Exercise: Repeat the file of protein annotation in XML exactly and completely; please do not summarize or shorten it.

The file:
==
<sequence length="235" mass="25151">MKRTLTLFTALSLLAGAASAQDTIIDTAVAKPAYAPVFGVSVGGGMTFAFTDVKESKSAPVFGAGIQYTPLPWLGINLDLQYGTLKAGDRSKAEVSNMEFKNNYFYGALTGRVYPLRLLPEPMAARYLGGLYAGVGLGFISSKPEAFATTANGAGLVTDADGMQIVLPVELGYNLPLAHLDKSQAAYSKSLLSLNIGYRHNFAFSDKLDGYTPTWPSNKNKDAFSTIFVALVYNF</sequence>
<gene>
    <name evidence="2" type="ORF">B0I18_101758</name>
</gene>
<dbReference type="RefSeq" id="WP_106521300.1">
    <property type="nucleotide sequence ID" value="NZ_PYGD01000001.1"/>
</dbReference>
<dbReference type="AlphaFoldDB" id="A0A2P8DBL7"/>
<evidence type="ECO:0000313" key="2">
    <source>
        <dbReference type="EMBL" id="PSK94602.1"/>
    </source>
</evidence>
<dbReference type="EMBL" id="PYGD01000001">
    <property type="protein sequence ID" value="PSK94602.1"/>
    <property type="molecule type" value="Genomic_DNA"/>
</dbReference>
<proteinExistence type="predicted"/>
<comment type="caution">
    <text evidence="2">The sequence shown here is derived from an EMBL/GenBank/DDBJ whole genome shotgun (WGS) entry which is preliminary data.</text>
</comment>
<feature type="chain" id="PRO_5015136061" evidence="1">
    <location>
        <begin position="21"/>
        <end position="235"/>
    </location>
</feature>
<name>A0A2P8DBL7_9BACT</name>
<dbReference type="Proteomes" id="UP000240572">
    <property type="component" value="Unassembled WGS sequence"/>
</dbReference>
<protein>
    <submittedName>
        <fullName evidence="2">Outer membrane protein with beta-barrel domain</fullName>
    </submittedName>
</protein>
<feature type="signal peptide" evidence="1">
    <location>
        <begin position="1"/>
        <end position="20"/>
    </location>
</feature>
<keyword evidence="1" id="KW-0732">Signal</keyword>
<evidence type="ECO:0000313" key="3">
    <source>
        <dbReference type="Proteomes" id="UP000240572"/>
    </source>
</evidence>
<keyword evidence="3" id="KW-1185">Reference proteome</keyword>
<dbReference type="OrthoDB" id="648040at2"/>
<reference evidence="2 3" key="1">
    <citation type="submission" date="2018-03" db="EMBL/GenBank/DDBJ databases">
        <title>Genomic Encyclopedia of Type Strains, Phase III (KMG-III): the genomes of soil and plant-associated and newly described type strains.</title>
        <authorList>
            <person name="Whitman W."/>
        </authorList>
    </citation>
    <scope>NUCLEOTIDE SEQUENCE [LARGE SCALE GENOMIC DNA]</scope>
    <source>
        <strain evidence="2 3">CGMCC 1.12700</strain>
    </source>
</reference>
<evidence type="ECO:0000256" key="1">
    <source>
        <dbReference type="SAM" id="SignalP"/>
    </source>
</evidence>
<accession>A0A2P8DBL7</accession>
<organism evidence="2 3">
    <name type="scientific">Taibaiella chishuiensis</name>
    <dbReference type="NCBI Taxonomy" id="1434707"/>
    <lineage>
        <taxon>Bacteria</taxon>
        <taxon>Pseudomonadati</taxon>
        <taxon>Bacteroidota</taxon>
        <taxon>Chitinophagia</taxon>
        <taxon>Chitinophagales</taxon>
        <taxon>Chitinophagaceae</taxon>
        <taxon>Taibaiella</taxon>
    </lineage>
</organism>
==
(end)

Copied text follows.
<sequence length="235" mass="25151">MKRTLTLFTALSLLAGAASAQDTIIDTAVAKPAYAPVFGVSVGGGMTFAFTDVKESKSAPVFGAGIQYTPLPWLGINLDLQYGTLKAGDRSKAEVSNMEFKNNYFYGALTGRVYPLRLLPEPMAARYLGGLYAGVGLGFISSKPEAFATTANGAGLVTDADGMQIVLPVELGYNLPLAHLDKSQAAYSKSLLSLNIGYRHNFAFSDKLDGYTPTWPSNKNKDAFSTIFVALVYNF</sequence>
<gene>
    <name evidence="2" type="ORF">B0I18_101758</name>
</gene>
<dbReference type="RefSeq" id="WP_106521300.1">
    <property type="nucleotide sequence ID" value="NZ_PYGD01000001.1"/>
</dbReference>
<dbReference type="AlphaFoldDB" id="A0A2P8DBL7"/>
<evidence type="ECO:0000313" key="2">
    <source>
        <dbReference type="EMBL" id="PSK94602.1"/>
    </source>
</evidence>
<dbReference type="EMBL" id="PYGD01000001">
    <property type="protein sequence ID" value="PSK94602.1"/>
    <property type="molecule type" value="Genomic_DNA"/>
</dbReference>
<proteinExistence type="predicted"/>
<comment type="caution">
    <text evidence="2">The sequence shown here is derived from an EMBL/GenBank/DDBJ whole genome shotgun (WGS) entry which is preliminary data.</text>
</comment>
<feature type="chain" id="PRO_5015136061" evidence="1">
    <location>
        <begin position="21"/>
        <end position="235"/>
    </location>
</feature>
<name>A0A2P8DBL7_9BACT</name>
<dbReference type="Proteomes" id="UP000240572">
    <property type="component" value="Unassembled WGS sequence"/>
</dbReference>
<protein>
    <submittedName>
        <fullName evidence="2">Outer membrane protein with beta-barrel domain</fullName>
    </submittedName>
</protein>
<feature type="signal peptide" evidence="1">
    <location>
        <begin position="1"/>
        <end position="20"/>
    </location>
</feature>
<keyword evidence="1" id="KW-0732">Signal</keyword>
<evidence type="ECO:0000313" key="3">
    <source>
        <dbReference type="Proteomes" id="UP000240572"/>
    </source>
</evidence>
<keyword evidence="3" id="KW-1185">Reference proteome</keyword>
<dbReference type="OrthoDB" id="648040at2"/>
<reference evidence="2 3" key="1">
    <citation type="submission" date="2018-03" db="EMBL/GenBank/DDBJ databases">
        <title>Genomic Encyclopedia of Type Strains, Phase III (KMG-III): the genomes of soil and plant-associated and newly described type strains.</title>
        <authorList>
            <person name="Whitman W."/>
        </authorList>
    </citation>
    <scope>NUCLEOTIDE SEQUENCE [LARGE SCALE GENOMIC DNA]</scope>
    <source>
        <strain evidence="2 3">CGMCC 1.12700</strain>
    </source>
</reference>
<evidence type="ECO:0000256" key="1">
    <source>
        <dbReference type="SAM" id="SignalP"/>
    </source>
</evidence>
<accession>A0A2P8DBL7</accession>
<organism evidence="2 3">
    <name type="scientific">Taibaiella chishuiensis</name>
    <dbReference type="NCBI Taxonomy" id="1434707"/>
    <lineage>
        <taxon>Bacteria</taxon>
        <taxon>Pseudomonadati</taxon>
        <taxon>Bacteroidota</taxon>
        <taxon>Chitinophagia</taxon>
        <taxon>Chitinophagales</taxon>
        <taxon>Chitinophagaceae</taxon>
        <taxon>Taibaiella</taxon>
    </lineage>
</organism>